A mother of six, 33-year-old Meselech knew that this traditional but inefficient means of cooking was negatively impacting on her family’s health as well as costing her precious time and money that could otherwise be spent looking after her children or earning additional and urgent family income. Thus, in 2019, Meselech was one of the women who joined Vita’s fuel-efficient programme in Molle, a village in the Mirab Abaya district of SNNPR, Ethiopia. This is a programme supported by Irish Aid.
Under this initiative that seeks to empower women, improve community health and happiness, and mitigate further climate breakdown, Vita provides training and equipment to female community members that enables them to build, use and maintain fuel-efficient cookstoves. To answer the daily needs and cultural traditions of families in Mirab Abaya, Vita provided two cookstove models – the “Mirte” stove which is used for cooking food such as the national delicacy that is injera and the “Tikikil” stove which is designed for boiling water, coffee, and wot – a traditional Ethiopian stew. Between these two small stoves, both of which are highly efficient and safe, Meselech’s life was suddenly transformed.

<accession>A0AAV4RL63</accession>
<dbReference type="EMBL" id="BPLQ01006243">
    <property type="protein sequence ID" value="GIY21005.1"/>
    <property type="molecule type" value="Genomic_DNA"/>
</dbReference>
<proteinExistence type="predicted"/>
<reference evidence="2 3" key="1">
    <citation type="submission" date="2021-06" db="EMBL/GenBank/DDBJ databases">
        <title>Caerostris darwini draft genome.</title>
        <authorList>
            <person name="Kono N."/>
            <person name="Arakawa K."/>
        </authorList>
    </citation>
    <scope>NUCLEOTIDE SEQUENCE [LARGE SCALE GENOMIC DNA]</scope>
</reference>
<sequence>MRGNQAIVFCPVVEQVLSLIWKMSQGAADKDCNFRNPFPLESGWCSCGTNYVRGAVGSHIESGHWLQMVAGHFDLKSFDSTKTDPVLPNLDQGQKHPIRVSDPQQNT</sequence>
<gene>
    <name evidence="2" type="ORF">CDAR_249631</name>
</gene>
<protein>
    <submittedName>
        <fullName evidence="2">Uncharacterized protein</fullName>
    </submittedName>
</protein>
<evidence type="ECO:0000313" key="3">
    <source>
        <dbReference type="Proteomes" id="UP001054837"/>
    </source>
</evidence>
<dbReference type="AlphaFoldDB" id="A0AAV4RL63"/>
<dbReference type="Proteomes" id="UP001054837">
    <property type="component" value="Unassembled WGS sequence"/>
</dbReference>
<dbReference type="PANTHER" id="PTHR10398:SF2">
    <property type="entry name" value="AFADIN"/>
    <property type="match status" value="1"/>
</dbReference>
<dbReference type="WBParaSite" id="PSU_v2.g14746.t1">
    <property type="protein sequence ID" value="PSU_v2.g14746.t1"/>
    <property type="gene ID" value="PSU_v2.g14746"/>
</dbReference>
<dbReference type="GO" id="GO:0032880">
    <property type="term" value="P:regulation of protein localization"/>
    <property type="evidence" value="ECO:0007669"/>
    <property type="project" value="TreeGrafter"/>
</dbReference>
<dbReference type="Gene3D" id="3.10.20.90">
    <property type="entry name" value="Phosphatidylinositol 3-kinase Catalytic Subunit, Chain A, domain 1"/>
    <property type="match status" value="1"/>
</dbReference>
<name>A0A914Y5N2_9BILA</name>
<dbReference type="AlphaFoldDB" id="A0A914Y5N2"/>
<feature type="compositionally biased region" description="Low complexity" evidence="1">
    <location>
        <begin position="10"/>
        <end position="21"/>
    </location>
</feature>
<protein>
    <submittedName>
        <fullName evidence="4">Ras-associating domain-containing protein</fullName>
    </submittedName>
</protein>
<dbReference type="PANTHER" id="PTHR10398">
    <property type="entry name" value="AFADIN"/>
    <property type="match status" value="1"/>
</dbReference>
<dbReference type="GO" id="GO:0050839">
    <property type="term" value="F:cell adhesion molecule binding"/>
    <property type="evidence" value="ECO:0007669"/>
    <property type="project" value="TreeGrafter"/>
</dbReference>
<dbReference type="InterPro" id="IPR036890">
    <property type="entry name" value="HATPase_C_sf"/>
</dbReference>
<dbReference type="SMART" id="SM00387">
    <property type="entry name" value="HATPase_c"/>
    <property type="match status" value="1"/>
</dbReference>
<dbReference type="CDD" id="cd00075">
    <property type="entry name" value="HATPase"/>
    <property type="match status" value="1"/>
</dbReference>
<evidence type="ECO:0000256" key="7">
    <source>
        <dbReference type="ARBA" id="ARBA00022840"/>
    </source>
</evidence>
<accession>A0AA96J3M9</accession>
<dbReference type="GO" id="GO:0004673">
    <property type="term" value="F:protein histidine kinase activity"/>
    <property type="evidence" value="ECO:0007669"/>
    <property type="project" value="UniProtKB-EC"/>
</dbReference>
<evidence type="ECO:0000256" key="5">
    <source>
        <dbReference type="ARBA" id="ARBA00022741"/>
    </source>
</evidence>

These stoves use approximately 60% less firewood, reducing deforestation as well as time spent cooking or collecting wood. Using the traditional stove, Meselech had to collect eight bundles of firewood for fuel each week. This has been more than halved by Vita’s intervention. Now, she consumes only two bundles. “It saves my children’s time to go to school,” she says. “Before, they have to go the nearby jungle and collect firewood to support me. My burden is lessened too.”
According to Meselech, these stoves are improving not just her health as she is spared inhaling toxic fumes or burns from open flames but even her cooking! “Injera tastes better!” she tells us.
To find out more about this programme that is helping to build thriving, rural communities and to support our mission to reduce global carbon emissions, please click here.